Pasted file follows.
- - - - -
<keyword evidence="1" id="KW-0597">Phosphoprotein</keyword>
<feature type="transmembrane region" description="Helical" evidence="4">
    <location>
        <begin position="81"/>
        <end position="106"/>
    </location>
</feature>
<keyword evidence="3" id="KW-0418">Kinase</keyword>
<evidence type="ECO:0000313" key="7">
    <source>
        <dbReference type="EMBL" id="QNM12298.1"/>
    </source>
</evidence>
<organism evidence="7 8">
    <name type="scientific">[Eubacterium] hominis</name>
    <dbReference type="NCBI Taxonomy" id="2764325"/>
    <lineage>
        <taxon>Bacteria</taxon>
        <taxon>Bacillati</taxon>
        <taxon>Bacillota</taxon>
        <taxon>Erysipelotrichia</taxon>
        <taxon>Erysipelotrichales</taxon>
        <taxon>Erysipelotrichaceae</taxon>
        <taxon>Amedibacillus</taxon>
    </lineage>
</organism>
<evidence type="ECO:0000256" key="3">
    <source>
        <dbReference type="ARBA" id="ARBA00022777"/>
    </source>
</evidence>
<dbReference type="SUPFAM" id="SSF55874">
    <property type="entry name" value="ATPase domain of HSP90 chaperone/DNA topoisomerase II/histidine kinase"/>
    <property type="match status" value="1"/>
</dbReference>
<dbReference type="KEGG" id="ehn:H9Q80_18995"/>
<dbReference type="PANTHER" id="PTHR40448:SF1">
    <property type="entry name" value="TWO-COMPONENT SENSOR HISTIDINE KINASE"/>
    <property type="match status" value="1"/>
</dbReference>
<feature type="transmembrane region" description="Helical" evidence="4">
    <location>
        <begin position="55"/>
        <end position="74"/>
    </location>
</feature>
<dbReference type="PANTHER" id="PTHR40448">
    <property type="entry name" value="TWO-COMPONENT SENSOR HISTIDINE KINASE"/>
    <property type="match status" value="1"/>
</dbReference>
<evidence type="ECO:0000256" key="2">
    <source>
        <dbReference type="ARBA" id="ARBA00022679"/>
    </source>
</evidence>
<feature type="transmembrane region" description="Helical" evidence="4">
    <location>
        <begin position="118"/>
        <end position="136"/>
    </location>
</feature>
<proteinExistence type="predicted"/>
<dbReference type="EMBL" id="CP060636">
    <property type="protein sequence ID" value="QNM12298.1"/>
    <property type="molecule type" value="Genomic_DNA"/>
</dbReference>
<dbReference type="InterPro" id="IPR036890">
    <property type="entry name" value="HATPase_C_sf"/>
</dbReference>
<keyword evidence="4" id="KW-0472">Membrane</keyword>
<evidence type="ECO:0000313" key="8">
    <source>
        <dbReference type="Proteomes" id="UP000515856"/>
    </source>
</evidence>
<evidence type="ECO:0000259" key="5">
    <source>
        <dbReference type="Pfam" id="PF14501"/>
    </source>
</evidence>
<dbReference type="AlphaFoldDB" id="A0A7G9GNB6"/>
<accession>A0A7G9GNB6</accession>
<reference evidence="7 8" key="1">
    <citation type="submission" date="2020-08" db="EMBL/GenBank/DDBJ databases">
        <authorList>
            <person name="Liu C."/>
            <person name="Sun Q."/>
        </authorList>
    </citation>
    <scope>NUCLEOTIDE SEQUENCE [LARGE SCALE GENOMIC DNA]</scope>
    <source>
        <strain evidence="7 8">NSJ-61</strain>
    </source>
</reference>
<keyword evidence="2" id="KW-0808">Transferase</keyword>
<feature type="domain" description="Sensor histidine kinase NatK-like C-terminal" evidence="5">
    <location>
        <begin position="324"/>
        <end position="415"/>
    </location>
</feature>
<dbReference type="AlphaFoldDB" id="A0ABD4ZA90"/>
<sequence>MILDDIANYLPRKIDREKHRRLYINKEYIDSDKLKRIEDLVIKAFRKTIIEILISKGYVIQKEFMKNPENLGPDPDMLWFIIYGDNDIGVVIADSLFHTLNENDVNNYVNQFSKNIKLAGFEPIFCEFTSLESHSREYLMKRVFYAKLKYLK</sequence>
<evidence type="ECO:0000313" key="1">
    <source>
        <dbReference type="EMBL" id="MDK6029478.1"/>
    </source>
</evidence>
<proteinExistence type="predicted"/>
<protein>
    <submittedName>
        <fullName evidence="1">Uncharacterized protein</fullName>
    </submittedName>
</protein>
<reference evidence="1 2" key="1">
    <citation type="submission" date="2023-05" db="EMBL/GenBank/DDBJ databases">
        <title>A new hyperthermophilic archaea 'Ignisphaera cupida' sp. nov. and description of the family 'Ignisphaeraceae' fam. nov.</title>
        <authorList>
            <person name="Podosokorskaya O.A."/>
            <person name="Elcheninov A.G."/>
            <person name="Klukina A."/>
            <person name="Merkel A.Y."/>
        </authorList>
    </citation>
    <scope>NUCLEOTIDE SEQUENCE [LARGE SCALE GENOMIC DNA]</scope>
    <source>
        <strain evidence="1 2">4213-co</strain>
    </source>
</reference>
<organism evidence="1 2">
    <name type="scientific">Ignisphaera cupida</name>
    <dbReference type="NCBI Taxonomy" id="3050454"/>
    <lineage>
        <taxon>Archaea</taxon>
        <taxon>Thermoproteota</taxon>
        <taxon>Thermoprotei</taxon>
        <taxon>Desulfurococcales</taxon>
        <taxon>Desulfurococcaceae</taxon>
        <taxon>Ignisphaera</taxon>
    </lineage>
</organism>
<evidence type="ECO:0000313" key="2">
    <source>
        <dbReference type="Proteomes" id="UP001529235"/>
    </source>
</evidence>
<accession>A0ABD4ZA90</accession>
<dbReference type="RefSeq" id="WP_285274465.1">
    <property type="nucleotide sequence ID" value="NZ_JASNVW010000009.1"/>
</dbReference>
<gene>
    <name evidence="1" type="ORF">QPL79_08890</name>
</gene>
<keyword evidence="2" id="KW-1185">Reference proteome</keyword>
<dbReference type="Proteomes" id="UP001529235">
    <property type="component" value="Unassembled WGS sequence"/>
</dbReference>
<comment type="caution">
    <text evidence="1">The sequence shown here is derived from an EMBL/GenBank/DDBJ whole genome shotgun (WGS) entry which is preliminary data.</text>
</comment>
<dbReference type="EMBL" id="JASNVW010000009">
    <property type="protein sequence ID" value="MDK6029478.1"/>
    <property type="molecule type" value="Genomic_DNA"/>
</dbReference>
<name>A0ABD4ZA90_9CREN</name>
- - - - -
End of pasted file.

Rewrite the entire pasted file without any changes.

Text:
<keyword evidence="1" id="KW-0597">Phosphoprotein</keyword>
<feature type="transmembrane region" description="Helical" evidence="4">
    <location>
        <begin position="81"/>
        <end position="106"/>
    </location>
</feature>
<keyword evidence="3" id="KW-0418">Kinase</keyword>
<evidence type="ECO:0000313" key="7">
    <source>
        <dbReference type="EMBL" id="QNM12298.1"/>
    </source>
</evidence>
<organism evidence="7 8">
    <name type="scientific">[Eubacterium] hominis</name>
    <dbReference type="NCBI Taxonomy" id="2764325"/>
    <lineage>
        <taxon>Bacteria</taxon>
        <taxon>Bacillati</taxon>
        <taxon>Bacillota</taxon>
        <taxon>Erysipelotrichia</taxon>
        <taxon>Erysipelotrichales</taxon>
        <taxon>Erysipelotrichaceae</taxon>
        <taxon>Amedibacillus</taxon>
    </lineage>
</organism>
<evidence type="ECO:0000256" key="3">
    <source>
        <dbReference type="ARBA" id="ARBA00022777"/>
    </source>
</evidence>
<dbReference type="SUPFAM" id="SSF55874">
    <property type="entry name" value="ATPase domain of HSP90 chaperone/DNA topoisomerase II/histidine kinase"/>
    <property type="match status" value="1"/>
</dbReference>
<dbReference type="KEGG" id="ehn:H9Q80_18995"/>
<dbReference type="PANTHER" id="PTHR40448:SF1">
    <property type="entry name" value="TWO-COMPONENT SENSOR HISTIDINE KINASE"/>
    <property type="match status" value="1"/>
</dbReference>
<feature type="transmembrane region" description="Helical" evidence="4">
    <location>
        <begin position="55"/>
        <end position="74"/>
    </location>
</feature>
<dbReference type="PANTHER" id="PTHR40448">
    <property type="entry name" value="TWO-COMPONENT SENSOR HISTIDINE KINASE"/>
    <property type="match status" value="1"/>
</dbReference>
<evidence type="ECO:0000256" key="2">
    <source>
        <dbReference type="ARBA" id="ARBA00022679"/>
    </source>
</evidence>
<feature type="transmembrane region" description="Helical" evidence="4">
    <location>
        <begin position="118"/>
        <end position="136"/>
    </location>
</feature>
<proteinExistence type="predicted"/>
<dbReference type="EMBL" id="CP060636">
    <property type="protein sequence ID" value="QNM12298.1"/>
    <property type="molecule type" value="Genomic_DNA"/>
</dbReference>
<dbReference type="InterPro" id="IPR036890">
    <property type="entry name" value="HATPase_C_sf"/>
</dbReference>
<keyword evidence="4" id="KW-0472">Membrane</keyword>
<evidence type="ECO:0000313" key="8">
    <source>
        <dbReference type="Proteomes" id="UP000515856"/>
    </source>
</evidence>
<evidence type="ECO:0000259" key="5">
    <source>
        <dbReference type="Pfam" id="PF14501"/>
    </source>
</evidence>
<dbReference type="AlphaFoldDB" id="A0A7G9GNB6"/>
<accession>A0A7G9GNB6</accession>
<reference evidence="7 8" key="1">
    <citation type="submission" date="2020-08" db="EMBL/GenBank/DDBJ databases">
        <authorList>
            <person name="Liu C."/>
            <person name="Sun Q."/>
        </authorList>
    </citation>
    <scope>NUCLEOTIDE SEQUENCE [LARGE SCALE GENOMIC DNA]</scope>
    <source>
        <strain evidence="7 8">NSJ-61</strain>
    </source>
</reference>
<keyword evidence="2" id="KW-0808">Transferase</keyword>
<feature type="domain" description="Sensor histidine kinase NatK-like C-terminal" evidence="5">
    <location>
        <begin position="324"/>
        <end position="415"/>
    </location>
</feature>
<dbReference type="AlphaFoldDB" id="A0ABD4ZA90"/>
<sequence>MILDDIANYLPRKIDREKHRRLYINKEYIDSDKLKRIEDLVIKAFRKTIIEILISKGYVIQKEFMKNPENLGPDPDMLWFIIYGDNDIGVVIADSLFHTLNENDVNNYVNQFSKNIKLAGFEPIFCEFTSLESHSREYLMKRVFYAKLKYLK</sequence>
<evidence type="ECO:0000313" key="1">
    <source>
        <dbReference type="EMBL" id="MDK6029478.1"/>
    </source>
</evidence>
<proteinExistence type="predicted"/>
<protein>
    <submittedName>
        <fullName evidence="1">Uncharacterized protein</fullName>
    </submittedName>
</protein>
<reference evidence="1 2" key="1">
    <citation type="submission" date="2023-05" db="EMBL/GenBank/DDBJ databases">
        <title>A new hyperthermophilic archaea 'Ignisphaera cupida' sp. nov. and description of the family 'Ignisphaeraceae' fam. nov.</title>
        <authorList>
            <person name="Podosokorskaya O.A."/>
            <person name="Elcheninov A.G."/>
            <person name="Klukina A."/>
            <person name="Merkel A.Y."/>
        </authorList>
    </citation>
    <scope>NUCLEOTIDE SEQUENCE [LARGE SCALE GENOMIC DNA]</scope>
    <source>
        <strain evidence="1 2">4213-co</strain>
    </source>
</reference>
<organism evidence="1 2">
    <name type="scientific">Ignisphaera cupida</name>
    <dbReference type="NCBI Taxonomy" id="3050454"/>
    <lineage>
        <taxon>Archaea</taxon>
        <taxon>Thermoproteota</taxon>
        <taxon>Thermoprotei</taxon>
        <taxon>Desulfurococcales</taxon>
        <taxon>Desulfurococcaceae</taxon>
        <taxon>Ignisphaera</taxon>
    </lineage>
</organism>
<evidence type="ECO:0000313" key="2">
    <source>
        <dbReference type="Proteomes" id="UP001529235"/>
    </source>
</evidence>
<accession>A0ABD4ZA90</accession>
<dbReference type="RefSeq" id="WP_285274465.1">
    <property type="nucleotide sequence ID" value="NZ_JASNVW010000009.1"/>
</dbReference>
<gene>
    <name evidence="1" type="ORF">QPL79_08890</name>
</gene>
<keyword evidence="2" id="KW-1185">Reference proteome</keyword>
<dbReference type="Proteomes" id="UP001529235">
    <property type="component" value="Unassembled WGS sequence"/>
</dbReference>
<comment type="caution">
    <text evidence="1">The sequence shown here is derived from an EMBL/GenBank/DDBJ whole genome shotgun (WGS) entry which is preliminary data.</text>
</comment>
<dbReference type="EMBL" id="JASNVW010000009">
    <property type="protein sequence ID" value="MDK6029478.1"/>
    <property type="molecule type" value="Genomic_DNA"/>
</dbReference>
<name>A0ABD4ZA90_9CREN</name>